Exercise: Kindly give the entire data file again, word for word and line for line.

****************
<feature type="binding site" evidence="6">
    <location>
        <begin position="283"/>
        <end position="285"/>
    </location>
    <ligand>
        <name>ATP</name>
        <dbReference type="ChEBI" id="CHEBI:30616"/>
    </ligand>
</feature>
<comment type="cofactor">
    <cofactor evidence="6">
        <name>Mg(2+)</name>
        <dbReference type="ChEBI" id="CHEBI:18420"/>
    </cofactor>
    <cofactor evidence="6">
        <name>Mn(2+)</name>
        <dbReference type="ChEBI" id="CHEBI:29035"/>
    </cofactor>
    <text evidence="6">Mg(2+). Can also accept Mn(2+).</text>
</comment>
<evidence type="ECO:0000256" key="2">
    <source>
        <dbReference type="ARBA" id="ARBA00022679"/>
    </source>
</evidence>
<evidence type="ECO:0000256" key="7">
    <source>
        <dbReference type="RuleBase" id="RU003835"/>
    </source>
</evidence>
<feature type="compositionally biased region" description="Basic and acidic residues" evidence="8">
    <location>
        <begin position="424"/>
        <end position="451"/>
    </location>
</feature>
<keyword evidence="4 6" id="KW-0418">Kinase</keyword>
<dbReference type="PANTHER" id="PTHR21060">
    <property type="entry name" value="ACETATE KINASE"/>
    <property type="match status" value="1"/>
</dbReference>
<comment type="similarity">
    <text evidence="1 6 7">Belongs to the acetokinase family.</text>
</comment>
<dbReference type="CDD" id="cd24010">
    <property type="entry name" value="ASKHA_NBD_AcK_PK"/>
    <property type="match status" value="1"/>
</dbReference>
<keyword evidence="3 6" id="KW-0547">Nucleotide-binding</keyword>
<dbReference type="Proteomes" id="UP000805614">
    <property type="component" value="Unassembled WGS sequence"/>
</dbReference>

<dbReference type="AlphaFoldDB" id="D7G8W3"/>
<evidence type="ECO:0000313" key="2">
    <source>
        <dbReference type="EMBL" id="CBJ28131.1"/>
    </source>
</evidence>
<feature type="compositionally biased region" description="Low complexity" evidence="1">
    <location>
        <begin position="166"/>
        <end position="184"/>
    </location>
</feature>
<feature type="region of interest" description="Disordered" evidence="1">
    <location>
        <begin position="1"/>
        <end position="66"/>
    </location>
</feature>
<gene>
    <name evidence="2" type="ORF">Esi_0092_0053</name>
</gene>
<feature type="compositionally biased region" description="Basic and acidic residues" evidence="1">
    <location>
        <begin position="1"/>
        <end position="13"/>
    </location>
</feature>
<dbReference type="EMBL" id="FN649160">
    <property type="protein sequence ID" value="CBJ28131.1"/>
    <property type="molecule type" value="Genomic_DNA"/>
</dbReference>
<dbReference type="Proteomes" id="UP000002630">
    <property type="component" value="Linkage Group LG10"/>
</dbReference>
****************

<feature type="binding site" evidence="6">
    <location>
        <begin position="283"/>
        <end position="285"/>
    </location>
    <ligand>
        <name>ATP</name>
        <dbReference type="ChEBI" id="CHEBI:30616"/>
    </ligand>
</feature>
<comment type="cofactor">
    <cofactor evidence="6">
        <name>Mg(2+)</name>
        <dbReference type="ChEBI" id="CHEBI:18420"/>
    </cofactor>
    <cofactor evidence="6">
        <name>Mn(2+)</name>
        <dbReference type="ChEBI" id="CHEBI:29035"/>
    </cofactor>
    <text evidence="6">Mg(2+). Can also accept Mn(2+).</text>
</comment>
<evidence type="ECO:0000256" key="2">
    <source>
        <dbReference type="ARBA" id="ARBA00022679"/>
    </source>
</evidence>
<evidence type="ECO:0000256" key="7">
    <source>
        <dbReference type="RuleBase" id="RU003835"/>
    </source>
</evidence>
<feature type="compositionally biased region" description="Basic and acidic residues" evidence="8">
    <location>
        <begin position="424"/>
        <end position="451"/>
    </location>
</feature>
<keyword evidence="4 6" id="KW-0418">Kinase</keyword>
<dbReference type="PANTHER" id="PTHR21060">
    <property type="entry name" value="ACETATE KINASE"/>
    <property type="match status" value="1"/>
</dbReference>
<comment type="similarity">
    <text evidence="1 6 7">Belongs to the acetokinase family.</text>
</comment>
<dbReference type="CDD" id="cd24010">
    <property type="entry name" value="ASKHA_NBD_AcK_PK"/>
    <property type="match status" value="1"/>
</dbReference>
<keyword evidence="3 6" id="KW-0547">Nucleotide-binding</keyword>
<dbReference type="Proteomes" id="UP000805614">
    <property type="component" value="Unassembled WGS sequence"/>
</dbReference>

<dbReference type="AlphaFoldDB" id="D7G8W3"/>
<evidence type="ECO:0000313" key="2">
    <source>
        <dbReference type="EMBL" id="CBJ28131.1"/>
    </source>
</evidence>
<feature type="compositionally biased region" description="Low complexity" evidence="1">
    <location>
        <begin position="166"/>
        <end position="184"/>
    </location>
</feature>
<feature type="region of interest" description="Disordered" evidence="1">
    <location>
        <begin position="1"/>
        <end position="66"/>
    </location>
</feature>
<gene>
    <name evidence="2" type="ORF">Esi_0092_0053</name>
</gene>
<feature type="compositionally biased region" description="Basic and acidic residues" evidence="1">
    <location>
        <begin position="1"/>
        <end position="13"/>
    </location>
</feature>
<dbReference type="EMBL" id="FN649160">
    <property type="protein sequence ID" value="CBJ28131.1"/>
    <property type="molecule type" value="Genomic_DNA"/>
</dbReference>
<dbReference type="Proteomes" id="UP000002630">
    <property type="component" value="Linkage Group LG10"/>
</dbReference>